Following a major restoration, Hull’s historic Spurn Lightship will make a short journey to Hull Marina, to a temporary berth, on Thursday 9 March, subject to weather conditions.
Preparations to move the lightship are expected to get underway from 6.30am and is due to leave Dunston Ship Repairs on William Wright Dock at 7.10am.
The vessel will be towed along the Humber estuary by Deans Tugs and return to Hull Marina, following a 14-month restoration programme, thanks to Hull City Council and National Lottery players.
Local ship repair company, Dunston Ship Repairs have completed the work to give the Spurn Lightship a new lease of life and become a floating museum once again for visitors far and wide to enjoy.
The best vantage points to see the Spurn Lightship return to Hull Marina will be around the Humber Quays area.
The lightship will return to the temporary berth, along Humber Dock Street until work to install a permanent wet berth near Murdoch’s Connection is complete. The installation of an array of displays will tell the story of what it was like on board and information displays will now get underway.
Restoration includes a restored deck, shotblasting which has removed any corrosion, priming and several coats of paint which will protect this ship for future generations, as well as vast work to the cabin and below deck. Extensive replacements of damaged or modern fittings, rotten wood, corroded steel and cracked glass have been undertaken sympathetically, returning the vessel as much as possible to its original condition whilst improving visitor experience and accessibility.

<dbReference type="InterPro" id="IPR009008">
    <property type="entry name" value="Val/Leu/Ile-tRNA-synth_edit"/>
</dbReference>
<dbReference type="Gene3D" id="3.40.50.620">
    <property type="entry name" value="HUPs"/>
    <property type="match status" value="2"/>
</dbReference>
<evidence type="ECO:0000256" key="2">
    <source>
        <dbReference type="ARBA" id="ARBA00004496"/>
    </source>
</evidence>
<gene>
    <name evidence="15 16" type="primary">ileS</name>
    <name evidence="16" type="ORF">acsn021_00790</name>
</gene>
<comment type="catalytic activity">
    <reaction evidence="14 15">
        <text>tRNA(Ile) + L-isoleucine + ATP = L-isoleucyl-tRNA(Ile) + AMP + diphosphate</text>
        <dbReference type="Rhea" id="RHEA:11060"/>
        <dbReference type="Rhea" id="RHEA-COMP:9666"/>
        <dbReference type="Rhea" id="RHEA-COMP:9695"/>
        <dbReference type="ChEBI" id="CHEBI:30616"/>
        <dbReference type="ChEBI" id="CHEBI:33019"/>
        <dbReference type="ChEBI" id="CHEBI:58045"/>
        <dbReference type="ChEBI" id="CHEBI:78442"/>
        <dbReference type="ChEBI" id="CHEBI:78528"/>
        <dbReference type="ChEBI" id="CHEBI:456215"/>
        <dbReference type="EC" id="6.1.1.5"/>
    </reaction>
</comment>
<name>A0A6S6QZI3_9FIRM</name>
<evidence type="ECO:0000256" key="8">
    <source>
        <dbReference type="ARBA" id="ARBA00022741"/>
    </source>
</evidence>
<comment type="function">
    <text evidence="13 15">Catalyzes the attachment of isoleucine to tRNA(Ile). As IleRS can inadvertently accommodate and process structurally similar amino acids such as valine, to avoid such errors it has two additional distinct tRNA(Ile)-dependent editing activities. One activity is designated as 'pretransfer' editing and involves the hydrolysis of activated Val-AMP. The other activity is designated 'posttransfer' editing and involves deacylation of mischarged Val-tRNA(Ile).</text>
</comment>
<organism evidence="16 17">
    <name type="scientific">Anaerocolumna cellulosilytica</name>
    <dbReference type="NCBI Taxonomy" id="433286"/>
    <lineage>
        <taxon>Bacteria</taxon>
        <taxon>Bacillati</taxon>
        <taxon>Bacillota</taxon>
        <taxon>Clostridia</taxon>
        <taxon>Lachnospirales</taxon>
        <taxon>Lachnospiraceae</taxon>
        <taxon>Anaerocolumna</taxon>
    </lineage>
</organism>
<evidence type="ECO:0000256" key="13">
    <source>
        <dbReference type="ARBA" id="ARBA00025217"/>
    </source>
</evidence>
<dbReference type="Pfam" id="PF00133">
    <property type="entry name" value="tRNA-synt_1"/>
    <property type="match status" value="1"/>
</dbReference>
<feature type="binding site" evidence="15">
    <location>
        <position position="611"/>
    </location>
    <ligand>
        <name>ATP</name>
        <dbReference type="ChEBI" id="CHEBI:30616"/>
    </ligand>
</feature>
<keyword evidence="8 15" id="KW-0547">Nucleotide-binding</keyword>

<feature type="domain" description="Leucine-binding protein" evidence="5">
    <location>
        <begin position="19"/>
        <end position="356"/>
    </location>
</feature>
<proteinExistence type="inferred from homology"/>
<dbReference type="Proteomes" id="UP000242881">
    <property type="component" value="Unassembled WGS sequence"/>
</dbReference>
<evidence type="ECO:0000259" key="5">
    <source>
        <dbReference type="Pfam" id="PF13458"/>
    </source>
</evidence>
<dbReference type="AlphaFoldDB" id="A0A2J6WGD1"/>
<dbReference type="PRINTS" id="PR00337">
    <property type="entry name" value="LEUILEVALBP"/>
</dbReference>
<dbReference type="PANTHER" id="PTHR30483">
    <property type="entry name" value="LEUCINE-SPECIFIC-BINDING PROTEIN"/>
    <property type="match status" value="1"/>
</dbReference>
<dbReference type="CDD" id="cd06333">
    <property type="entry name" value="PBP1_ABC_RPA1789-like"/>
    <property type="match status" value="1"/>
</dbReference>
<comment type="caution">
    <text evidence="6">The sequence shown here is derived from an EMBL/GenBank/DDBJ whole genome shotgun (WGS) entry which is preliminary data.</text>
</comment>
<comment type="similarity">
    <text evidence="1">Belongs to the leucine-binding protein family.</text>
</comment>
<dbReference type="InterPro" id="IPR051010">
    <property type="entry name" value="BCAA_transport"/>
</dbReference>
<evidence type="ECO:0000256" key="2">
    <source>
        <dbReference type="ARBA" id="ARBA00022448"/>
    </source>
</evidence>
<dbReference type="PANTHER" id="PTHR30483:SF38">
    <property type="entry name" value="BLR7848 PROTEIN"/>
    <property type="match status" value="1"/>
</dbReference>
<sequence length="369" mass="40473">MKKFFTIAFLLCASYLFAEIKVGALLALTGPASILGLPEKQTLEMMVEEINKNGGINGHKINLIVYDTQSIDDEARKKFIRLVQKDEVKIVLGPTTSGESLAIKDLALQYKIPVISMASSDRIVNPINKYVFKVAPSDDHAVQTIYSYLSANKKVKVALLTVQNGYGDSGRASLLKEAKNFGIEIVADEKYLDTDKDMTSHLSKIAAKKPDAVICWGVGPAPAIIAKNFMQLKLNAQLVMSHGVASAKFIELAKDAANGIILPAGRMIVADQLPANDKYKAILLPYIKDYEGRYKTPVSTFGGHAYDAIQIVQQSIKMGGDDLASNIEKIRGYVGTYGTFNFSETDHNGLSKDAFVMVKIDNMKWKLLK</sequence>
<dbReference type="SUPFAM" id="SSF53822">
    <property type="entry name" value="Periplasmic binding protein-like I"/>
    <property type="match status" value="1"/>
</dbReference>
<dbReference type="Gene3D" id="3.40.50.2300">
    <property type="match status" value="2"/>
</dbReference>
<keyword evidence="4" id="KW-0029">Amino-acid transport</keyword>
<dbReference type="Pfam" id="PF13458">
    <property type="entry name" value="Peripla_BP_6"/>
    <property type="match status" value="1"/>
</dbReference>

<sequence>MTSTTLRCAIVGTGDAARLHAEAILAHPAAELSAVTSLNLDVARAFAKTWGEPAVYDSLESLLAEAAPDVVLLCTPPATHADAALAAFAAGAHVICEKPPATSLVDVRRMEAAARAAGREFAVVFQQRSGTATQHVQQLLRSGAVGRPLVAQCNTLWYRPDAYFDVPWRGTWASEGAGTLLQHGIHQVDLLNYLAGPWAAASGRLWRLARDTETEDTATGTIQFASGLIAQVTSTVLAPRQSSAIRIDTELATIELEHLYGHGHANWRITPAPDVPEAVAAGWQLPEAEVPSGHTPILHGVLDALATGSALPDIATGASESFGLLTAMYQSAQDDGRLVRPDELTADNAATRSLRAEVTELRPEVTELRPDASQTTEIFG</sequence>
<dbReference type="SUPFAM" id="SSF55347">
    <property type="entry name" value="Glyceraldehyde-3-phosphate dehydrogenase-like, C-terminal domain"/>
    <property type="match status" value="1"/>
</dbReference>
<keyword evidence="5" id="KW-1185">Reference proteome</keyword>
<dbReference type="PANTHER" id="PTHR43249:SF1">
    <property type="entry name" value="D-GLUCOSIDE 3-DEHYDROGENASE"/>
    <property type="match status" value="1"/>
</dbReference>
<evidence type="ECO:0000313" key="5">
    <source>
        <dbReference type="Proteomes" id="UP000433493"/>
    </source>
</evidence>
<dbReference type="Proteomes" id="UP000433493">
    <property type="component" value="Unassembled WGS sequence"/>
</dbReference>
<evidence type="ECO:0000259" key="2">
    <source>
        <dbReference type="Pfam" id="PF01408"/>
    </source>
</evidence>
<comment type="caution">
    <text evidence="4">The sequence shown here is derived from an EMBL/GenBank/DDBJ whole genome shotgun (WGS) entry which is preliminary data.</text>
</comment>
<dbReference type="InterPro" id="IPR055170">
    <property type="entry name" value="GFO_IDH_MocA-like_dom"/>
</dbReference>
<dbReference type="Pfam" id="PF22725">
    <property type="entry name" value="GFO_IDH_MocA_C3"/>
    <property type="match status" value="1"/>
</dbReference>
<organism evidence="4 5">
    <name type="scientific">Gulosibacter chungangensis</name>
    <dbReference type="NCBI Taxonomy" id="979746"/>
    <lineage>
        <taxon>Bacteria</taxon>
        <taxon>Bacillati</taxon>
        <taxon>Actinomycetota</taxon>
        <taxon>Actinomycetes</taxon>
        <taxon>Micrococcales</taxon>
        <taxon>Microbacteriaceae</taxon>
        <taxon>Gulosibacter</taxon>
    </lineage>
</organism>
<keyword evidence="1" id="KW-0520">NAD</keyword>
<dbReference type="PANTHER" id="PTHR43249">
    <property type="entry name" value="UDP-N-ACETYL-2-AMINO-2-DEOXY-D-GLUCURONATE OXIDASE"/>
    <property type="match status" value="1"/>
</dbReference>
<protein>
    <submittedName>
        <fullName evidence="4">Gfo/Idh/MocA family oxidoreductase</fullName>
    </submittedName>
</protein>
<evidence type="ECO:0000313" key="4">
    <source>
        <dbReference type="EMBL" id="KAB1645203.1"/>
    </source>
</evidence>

Councillor Mike Ross, Leader of Hull City Council, said: “It is fantastic to see the Spurn Lightship restored, breathing new life into the vessel. “This restoration will protect the lightship for the next 100 years, retaining its charm, integrity, and authenticity for everyone to appreciate and enjoy.”
“Preparations for its opening are now underway and we’re looking forward to see it reopen later this year for everyone to learn more about the lightship’s career and story and the role it played in Hull’s maritime history.”
Richard Bourne, Managing Director at Dunston Ship Repairs, said: “The restoration of the Spurn Lightship has been close to our hearts. The effort, time and passion by the team has been a delight to see. It has been great working with the Hull Maritime team and the Naval architects to breathe new life into the ship.”
“We are honoured to have restored the lightship and we hope we have done the city proud. Restored by the city on behalf of the city. It is not every day a ship repairs company restores a vessel to become a museum again, so naturally it has been a very different type of job for us. They are usually going back out to sea, and this is why it is so special.”
“The Spurn Lightship will now stand proud in Hull Marina once again and this restoration has secured the light vessel for future generations.”
Helen Featherstone, Director, England, North at The National Lottery Heritage Fund, said: “The Spurn Lightship is well loved by the people of Hull, and we’re thrilled to see it return to Hull Marina following an extensive restoration programme, and that its summer reopening date is fast approaching.”
“It’s great to see Hull Maritime reach this milestone and continuing to ensure that Hull’s significant maritime heritage will be at the heart of its economic regeneration and ensure that it’s a city for all Hullians to be extremely proud of.”
Work to construct a permanent berth will get underway next week and is expected to be complete by June. The Spurn Lightship is expected to reopen to visitors in summer 2023.
Built in 1927 by Goole Shipbuilding, Light Vessel No.12 Spurn was based at the Spurn station outside the Humber. The lightship was key to guiding vessels as they navigated the Humber estuary. It was decommissioned in November 1975 then purchased by Hull City Council in 1983 and restored as the Spurn prior to being opened as a floating museum in Hull Marina.
The restoration of Spurn Lightship is part of Hull Maritime, a transformational project led by Hull City Council and funded by The National Lottery Heritage Fund. It encompasses the major refurbishment of Hull Maritime Museum and Dock Office Chambers, the creation of a new attraction at North End Shipyard and the new home for the restored Arctic Corsair.